Role of purinergic receptor P2Y1 in spatiotemporal Ca 2+ dynamics in astrocytes

Eiji Shigetomi, Yukiho J. Hirayama, Kazuhiro Ikenaka, Kenji F. Tanaka, Schuichi Koizumi

Research output: Contribution to journalArticle

13 Citations (Scopus)


Fine processes of astrocytes enwrap synapses and are well positioned to sense neuronal information via synaptic transmission. In rodents, astrocyte processes sense synaptic transmission via Gq-protein coupled receptors (GqPCR), including the P2Y1 receptor (P2Y1R), to generate Ca 2+ signals. Astrocytes display numerous spontaneous microdomain Ca 2+ signals; however, it is not clear whether such signals are due to local synaptic transmission and/or in what timeframe astrocytes sense local synaptic transmission. To ask whether GqPCRs mediate microdomain Ca 2+ signals, we engineered mice (both sexes) to specifically overexpress P2Y1Rs in astrocytes, and we visualized Ca 2+ signals via a genetically encoded Ca 2+ indicator, GCaMP6f, in astrocytes from adult mice. Astrocytes overexpressing P2Y1Rs showed significantly larger Ca 2+ signals in response to exogenously applied ligand and to repetitive electrical stimulation of axons compared with controls. However, we found no evidence of increased microdomain Ca 2+ signals. Instead, Ca 2+ waves appeared and propagated to occupy areas that were up to 80-fold larger than microdomain Ca 2+ signals. These Ca 2+ waves accounted for only 2% of total Ca 2+ events, but they were 1.9-fold larger and 2.9-fold longer in duration than microdomain Ca 2+ signals at processes. Ca 2+ waves did not require action potentials for their generation and occurred in a probenecid-sensitive manner, indicating that the endogenous ligand for P2Y1R is elevated independently of synaptic transmission. Our data suggest that spontaneous microdomain Ca 2+ signals occur independently of P2Y1R activation and that astrocytes may not encode neuronal information in response to synaptic transmission at a point source of neurotransmitter release.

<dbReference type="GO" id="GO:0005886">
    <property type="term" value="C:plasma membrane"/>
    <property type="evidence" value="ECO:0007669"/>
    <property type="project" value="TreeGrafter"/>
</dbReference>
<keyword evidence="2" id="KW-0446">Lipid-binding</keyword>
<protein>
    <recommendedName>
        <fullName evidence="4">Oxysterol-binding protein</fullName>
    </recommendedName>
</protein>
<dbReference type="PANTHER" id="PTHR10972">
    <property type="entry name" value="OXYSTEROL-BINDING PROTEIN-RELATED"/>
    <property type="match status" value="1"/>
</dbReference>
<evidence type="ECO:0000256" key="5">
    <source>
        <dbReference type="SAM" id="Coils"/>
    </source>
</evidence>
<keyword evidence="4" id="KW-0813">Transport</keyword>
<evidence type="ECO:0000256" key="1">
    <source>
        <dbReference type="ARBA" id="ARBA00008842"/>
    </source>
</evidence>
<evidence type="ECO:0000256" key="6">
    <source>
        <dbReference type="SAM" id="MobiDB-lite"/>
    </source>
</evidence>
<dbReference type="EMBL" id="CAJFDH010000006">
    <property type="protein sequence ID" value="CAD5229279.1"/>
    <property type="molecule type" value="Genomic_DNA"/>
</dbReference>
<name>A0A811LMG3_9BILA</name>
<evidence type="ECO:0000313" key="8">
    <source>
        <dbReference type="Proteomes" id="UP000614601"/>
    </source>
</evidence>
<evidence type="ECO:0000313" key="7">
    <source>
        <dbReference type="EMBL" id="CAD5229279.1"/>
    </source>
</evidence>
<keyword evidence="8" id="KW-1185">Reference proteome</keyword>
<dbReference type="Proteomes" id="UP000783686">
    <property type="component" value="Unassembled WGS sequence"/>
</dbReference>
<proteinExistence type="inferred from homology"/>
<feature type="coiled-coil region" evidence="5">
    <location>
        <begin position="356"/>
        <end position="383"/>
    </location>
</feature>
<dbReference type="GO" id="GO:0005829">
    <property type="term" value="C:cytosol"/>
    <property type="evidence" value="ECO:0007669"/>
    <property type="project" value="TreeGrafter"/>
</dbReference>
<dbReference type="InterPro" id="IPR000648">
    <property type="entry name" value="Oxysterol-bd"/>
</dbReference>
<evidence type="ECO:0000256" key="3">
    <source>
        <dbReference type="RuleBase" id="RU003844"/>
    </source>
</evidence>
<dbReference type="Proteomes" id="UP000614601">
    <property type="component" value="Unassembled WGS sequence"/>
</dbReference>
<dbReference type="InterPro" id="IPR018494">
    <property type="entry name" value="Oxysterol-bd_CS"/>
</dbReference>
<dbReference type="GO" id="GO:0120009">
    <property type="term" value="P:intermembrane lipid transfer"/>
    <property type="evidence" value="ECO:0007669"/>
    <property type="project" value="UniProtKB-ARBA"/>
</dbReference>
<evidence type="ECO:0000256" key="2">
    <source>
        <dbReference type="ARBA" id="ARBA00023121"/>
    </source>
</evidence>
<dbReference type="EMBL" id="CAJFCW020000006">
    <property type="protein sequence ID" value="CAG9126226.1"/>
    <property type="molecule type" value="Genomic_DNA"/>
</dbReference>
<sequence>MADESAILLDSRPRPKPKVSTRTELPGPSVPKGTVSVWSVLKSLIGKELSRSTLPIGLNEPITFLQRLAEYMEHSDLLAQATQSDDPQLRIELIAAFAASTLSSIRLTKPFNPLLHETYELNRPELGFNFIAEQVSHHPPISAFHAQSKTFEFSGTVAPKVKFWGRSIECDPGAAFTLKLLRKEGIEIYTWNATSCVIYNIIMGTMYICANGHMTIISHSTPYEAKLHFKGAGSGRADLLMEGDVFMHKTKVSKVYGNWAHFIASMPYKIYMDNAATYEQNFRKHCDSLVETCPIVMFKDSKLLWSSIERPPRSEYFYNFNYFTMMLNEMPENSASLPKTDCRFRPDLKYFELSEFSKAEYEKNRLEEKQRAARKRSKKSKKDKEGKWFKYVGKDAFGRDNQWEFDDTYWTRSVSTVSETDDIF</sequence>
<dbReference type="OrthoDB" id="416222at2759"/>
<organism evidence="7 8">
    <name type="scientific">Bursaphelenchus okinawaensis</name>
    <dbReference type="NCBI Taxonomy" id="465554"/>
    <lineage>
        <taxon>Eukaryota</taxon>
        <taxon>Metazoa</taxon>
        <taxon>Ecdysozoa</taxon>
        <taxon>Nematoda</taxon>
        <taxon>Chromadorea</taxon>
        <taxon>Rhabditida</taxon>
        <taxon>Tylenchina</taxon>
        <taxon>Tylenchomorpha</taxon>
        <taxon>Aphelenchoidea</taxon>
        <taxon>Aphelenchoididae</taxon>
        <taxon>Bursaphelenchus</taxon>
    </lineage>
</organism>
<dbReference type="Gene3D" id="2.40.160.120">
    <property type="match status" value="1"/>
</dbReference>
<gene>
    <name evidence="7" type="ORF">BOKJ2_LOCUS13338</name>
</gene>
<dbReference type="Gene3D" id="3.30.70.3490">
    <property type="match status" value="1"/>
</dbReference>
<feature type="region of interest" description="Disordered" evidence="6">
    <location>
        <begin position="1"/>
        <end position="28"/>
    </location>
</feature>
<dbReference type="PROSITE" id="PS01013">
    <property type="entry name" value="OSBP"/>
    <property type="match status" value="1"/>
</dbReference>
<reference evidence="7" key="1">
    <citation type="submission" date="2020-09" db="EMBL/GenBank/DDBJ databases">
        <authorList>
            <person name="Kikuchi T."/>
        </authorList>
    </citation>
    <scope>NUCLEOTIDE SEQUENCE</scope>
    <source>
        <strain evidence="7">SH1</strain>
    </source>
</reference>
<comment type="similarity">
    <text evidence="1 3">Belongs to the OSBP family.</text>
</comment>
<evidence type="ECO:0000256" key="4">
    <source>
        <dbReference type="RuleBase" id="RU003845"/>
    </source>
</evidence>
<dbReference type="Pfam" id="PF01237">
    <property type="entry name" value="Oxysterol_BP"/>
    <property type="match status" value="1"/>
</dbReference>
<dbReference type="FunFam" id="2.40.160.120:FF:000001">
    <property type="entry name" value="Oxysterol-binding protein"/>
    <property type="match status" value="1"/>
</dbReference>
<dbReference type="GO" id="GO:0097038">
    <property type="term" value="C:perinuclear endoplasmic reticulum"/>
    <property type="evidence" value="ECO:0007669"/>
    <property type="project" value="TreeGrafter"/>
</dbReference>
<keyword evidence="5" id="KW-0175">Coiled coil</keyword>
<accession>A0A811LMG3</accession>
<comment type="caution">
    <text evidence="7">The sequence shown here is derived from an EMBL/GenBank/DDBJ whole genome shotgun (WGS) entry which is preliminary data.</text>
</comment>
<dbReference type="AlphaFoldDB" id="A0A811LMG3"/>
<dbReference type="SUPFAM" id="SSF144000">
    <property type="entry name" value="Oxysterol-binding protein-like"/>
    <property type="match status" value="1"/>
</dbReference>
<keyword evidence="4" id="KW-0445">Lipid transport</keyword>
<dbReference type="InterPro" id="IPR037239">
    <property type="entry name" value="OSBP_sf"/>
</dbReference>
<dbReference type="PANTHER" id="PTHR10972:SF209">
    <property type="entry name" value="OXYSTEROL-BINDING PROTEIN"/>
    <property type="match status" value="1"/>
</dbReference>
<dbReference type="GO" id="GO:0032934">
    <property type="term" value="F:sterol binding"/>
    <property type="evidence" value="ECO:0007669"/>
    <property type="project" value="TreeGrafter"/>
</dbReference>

Original languageEnglish
Pages (from-to)1383-1395
Number of pages13
JournalJournal of Neuroscience
Issue number6
Publication statusPublished - 2018 Feb 7


  • ATP
  • Astrocyte
  • Astrocyte process
  • Calcium
  • GECI
  • P2Y1 receptor

ASJC Scopus subject areas

  • Neuroscience(all)

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